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It’s not enough to like your therapy team, parents should also have the means to evaluate their effectiveness. In other words, know whether therapy is being effective. There are 7 dimensions of an Applied Behavioural Analysis (ABA) program that any good intervention should include, these are that they are: Applied, Behavioural, Analytic, Technological, Conceptually Systematic, Effective, and Generality.
Some of the key points from these dimensions are that ABA should always focus on skills that are socially significant for that child. And the best way that we can work out what skills are significant is by working with both the child and the family to set meaningful goals. Programs should teach skills that will help improve day to day life for the child (and family). For some children this might mean focusing on communication, learning to learn skills (e.g. listening and attending), social skills and independence.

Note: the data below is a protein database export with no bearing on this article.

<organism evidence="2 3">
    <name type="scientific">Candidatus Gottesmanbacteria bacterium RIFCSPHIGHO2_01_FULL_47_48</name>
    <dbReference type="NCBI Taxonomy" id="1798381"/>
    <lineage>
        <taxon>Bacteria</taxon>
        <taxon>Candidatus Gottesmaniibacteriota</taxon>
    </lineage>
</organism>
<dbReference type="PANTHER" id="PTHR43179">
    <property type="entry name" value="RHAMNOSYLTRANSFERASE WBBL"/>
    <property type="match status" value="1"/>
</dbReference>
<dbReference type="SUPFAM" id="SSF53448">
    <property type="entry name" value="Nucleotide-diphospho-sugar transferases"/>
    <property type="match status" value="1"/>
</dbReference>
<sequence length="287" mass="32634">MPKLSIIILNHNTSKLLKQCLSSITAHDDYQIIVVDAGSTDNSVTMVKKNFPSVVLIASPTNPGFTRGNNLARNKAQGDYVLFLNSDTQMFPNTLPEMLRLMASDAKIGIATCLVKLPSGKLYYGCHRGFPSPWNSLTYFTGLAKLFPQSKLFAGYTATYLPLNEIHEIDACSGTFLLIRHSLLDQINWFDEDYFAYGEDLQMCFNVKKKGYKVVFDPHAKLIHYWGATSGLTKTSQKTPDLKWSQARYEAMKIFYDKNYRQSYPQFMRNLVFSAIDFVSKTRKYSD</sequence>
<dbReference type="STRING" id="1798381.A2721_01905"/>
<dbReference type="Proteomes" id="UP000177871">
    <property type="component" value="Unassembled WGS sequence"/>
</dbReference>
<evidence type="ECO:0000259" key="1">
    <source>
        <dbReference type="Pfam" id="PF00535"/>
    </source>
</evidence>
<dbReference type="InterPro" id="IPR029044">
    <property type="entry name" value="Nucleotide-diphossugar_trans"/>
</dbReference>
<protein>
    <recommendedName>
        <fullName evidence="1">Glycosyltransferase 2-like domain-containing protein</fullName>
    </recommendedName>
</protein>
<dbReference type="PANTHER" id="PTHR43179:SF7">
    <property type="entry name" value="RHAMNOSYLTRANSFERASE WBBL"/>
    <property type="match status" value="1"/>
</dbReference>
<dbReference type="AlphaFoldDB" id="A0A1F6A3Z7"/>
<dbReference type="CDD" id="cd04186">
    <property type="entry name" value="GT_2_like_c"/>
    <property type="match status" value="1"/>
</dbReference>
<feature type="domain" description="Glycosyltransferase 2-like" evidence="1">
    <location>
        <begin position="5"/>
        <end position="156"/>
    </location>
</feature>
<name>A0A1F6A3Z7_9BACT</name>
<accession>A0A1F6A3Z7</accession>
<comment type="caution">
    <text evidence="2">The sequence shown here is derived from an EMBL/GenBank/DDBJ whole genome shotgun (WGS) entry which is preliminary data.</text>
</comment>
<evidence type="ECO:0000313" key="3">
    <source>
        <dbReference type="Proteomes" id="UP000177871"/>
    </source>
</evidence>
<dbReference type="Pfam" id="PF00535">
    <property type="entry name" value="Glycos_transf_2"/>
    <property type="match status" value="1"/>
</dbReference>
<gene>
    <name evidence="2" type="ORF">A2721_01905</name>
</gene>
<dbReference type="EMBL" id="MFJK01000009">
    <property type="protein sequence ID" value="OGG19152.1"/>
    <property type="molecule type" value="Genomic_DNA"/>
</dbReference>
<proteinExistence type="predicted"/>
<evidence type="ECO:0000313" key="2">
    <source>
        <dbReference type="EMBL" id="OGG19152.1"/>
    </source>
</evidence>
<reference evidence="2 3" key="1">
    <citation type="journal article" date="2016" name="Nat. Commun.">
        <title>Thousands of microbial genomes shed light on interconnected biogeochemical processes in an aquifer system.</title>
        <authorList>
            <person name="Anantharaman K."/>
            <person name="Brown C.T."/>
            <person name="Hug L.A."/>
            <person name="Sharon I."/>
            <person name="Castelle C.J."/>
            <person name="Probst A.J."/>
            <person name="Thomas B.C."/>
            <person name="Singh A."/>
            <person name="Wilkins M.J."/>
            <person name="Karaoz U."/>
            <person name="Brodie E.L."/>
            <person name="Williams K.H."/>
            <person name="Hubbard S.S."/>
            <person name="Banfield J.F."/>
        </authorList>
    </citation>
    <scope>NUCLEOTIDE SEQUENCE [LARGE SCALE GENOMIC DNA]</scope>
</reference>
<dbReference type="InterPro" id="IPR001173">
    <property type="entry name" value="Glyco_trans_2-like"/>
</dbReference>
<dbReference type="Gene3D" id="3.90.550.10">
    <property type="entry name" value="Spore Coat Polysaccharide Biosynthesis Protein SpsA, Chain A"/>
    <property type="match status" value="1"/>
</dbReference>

ABA is behavioural, and always looks at measurable behaviours. If we can see and describe a behaviour, then we are in a position to be able to teach it. By being able to measure behaviour, we are also in a position to check progress and to identify what is working and what isn’t.
Generality is a key idea in ABA too. This is the concept that skills must be able to continue, with new people and new environments, after formal intervention has ended. There is no point teaching the skill if the child is only able to show it in therapy!
As you can see ABA is focused on working with people, to create practical, independent skills for their futures. Whether this is academics, learning to talk, daily living skills, or social skills it is about what is important for that individual, their family and their local community.
If you’d like to learn more about what principles guide ABA interventions and how they can help you please contact Jenny Lin, Program Manager on 9274 7062.